Can Dogs Have Dog Best Friends?

When we brought our puppy home several years ago, I worried that my adult dog would not like the puppy, and that my puppy would not bond with my older dog. Thankfully both dogs got along beautifully. Poe followed his big brother, Revan, around and mimicked the older dog’s behavior. 

When we brought Poe to puppy class, it was interesting to see how he interacted with other dogs.  Initially, the puppies were social butterflies. They greeted and played with whichever puppy was around them. As Poe matured, it was very obvious that there were some puppy friends he preferred to play with and other dogs that he no longer showed interest in. Every play group Poe attended, he would pick one dog that he would solely play with.

The preferred playmate was definitely not his older brother. My older dog also appeared to play with other dogs. If we attended the same play group, training class or daycare, Poe and Revan always sought to play with certain dogs.

You can tell that Poe was excited to see his puppy friends based on his body language. His ears were forward, and he had soft eyes with a relaxed facial expression, stance and tail. Another dog also reacted with similar body language. The two dog best friends would play for hours, chasing each other and wrestling. They would even drink water together and lie down side by side.

This was a huge development because when Poe initially started puppy class, he would growl when other puppies approached the water bowl. It was a big deal that he did not mind sharing his water bowl with his dog best friend.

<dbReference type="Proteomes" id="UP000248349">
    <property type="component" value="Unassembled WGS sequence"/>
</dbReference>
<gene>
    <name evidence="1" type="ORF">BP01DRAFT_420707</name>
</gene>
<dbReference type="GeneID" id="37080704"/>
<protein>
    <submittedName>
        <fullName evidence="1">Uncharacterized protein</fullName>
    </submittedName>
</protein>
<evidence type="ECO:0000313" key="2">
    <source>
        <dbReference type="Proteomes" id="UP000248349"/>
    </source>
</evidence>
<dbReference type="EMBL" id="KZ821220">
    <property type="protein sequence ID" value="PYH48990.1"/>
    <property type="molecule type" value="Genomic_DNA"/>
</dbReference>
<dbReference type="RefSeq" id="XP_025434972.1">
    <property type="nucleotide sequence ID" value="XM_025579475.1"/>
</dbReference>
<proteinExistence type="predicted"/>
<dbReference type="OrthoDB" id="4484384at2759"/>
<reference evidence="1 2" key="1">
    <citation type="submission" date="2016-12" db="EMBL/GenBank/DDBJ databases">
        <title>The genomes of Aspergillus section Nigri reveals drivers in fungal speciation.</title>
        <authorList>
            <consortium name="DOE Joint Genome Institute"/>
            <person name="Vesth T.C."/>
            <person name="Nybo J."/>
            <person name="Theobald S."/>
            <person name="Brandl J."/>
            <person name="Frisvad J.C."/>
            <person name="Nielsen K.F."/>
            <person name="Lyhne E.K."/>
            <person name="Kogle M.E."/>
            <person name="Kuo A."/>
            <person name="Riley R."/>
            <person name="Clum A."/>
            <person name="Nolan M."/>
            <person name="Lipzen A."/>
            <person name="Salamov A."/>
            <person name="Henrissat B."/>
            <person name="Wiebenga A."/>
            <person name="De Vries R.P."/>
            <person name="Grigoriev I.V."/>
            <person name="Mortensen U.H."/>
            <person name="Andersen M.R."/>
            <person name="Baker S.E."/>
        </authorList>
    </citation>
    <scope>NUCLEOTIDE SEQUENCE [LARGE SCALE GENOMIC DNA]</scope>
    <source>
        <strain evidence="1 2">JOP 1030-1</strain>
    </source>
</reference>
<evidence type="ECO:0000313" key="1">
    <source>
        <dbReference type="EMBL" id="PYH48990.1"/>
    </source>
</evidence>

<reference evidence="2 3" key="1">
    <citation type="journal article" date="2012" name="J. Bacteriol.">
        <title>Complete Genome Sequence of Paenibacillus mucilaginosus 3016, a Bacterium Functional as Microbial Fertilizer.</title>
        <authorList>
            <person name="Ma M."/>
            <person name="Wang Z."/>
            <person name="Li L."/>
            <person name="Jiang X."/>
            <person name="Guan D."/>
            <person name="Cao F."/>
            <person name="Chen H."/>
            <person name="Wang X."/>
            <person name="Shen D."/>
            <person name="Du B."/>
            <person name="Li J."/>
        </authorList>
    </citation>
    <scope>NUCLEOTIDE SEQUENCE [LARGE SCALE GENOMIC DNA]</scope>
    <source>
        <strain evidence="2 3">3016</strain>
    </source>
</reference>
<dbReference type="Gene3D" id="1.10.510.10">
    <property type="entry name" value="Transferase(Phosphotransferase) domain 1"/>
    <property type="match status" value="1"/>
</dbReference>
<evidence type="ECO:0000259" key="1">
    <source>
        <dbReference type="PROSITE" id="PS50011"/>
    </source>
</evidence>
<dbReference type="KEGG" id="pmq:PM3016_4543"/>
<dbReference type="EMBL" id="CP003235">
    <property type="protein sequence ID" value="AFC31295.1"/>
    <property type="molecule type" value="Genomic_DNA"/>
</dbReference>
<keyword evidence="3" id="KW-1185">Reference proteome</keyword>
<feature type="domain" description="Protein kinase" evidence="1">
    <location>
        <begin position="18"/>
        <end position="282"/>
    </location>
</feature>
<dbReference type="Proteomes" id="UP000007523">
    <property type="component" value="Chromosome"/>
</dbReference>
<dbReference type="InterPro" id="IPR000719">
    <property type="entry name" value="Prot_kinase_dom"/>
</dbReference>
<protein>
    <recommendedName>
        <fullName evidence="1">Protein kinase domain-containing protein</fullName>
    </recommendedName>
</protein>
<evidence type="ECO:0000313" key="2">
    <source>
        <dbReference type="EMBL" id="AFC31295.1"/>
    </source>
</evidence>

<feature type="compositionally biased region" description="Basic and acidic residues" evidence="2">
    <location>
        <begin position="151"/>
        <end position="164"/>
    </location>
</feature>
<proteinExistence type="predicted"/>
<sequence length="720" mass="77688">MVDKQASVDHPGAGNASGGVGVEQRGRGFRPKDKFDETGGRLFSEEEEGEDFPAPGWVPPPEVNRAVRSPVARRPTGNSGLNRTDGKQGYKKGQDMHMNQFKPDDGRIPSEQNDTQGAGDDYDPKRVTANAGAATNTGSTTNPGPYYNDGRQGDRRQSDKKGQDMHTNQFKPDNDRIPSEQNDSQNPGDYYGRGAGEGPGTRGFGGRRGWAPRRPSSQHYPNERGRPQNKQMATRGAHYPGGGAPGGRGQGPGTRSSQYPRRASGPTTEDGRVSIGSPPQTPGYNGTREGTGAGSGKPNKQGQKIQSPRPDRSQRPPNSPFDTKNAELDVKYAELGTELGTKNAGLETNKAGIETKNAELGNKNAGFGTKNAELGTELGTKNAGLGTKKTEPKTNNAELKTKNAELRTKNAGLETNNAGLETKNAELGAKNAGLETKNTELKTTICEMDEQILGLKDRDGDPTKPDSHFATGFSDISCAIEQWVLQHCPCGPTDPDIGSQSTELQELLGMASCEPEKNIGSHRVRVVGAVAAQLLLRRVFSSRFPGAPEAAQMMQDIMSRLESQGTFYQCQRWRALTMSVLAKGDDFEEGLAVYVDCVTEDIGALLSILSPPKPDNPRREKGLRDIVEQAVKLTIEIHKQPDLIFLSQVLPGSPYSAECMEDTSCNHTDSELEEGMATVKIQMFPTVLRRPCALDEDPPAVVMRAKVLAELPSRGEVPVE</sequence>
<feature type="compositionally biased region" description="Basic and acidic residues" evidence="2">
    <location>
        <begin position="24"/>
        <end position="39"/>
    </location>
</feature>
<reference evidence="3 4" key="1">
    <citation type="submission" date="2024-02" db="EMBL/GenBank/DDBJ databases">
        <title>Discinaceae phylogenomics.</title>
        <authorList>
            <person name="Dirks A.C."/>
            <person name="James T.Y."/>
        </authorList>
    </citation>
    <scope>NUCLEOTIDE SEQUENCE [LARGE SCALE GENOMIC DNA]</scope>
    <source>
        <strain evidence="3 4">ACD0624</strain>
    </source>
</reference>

Are Dog Best Friends Common?

It is not an uncommon finding to see pups extend dog companionship to preferred playmates and also have other dog friends hang out with, very similar to human behavior. Based on studies of animals living in natural conditions, we know that social animals can develop bonds with other pack or herd members other than their mates.

How Dogs Benefit From Having Dog Best Friends

The presence of BFFs, or preferred associates, can reduce stress and can provide some degree of comfort and safety to an animal living in a group. Animals with preferred associates tend to exhibit less aggressive behavior towards their companion. They do tend to be more tolerant of their companion’s presence compared to other animals in the group or unfamiliar animals.

Some dogs have a preferred play style, and no matter where they are—at a dog park, daycare or your friend’s house—they gravitate more towards other dogs that play similarly.

Does Your Dog Have a Best Friend?

How do you know when your dog has a BFF? Dogs with dog best friends prefer to stay in closer proximity with the other animal. They ignore the other dogs and tend to play more or spend more time in general with their dog best friend. They may be more willing to share their toys, bed, water bowl and general space. Sometimes they may be willing to share their favorite dog treats or dog food, but that is not always the case. Some dogs can have BFFs, but can still be reluctant to share a highly valued resource such as their favorite dog toys, treat, bed or owner.

Keep in mind that BFFs do not always have to be other dogs. I have seen dogs develop deep attachments to the cat in the household. They can even become attached to the neighbor’s cat or your rabbit or guinea pig. In fact, you could be your dog’s best friend.

Wailani Sung, MS, PhD, DVM, DACVB


Wailani Sung, MS, PhD, DVM, DACVB


Dr. Wailani Sung has a passion for helping owners prevent or effectively manage behavior problems in companion animals, enabling them to...

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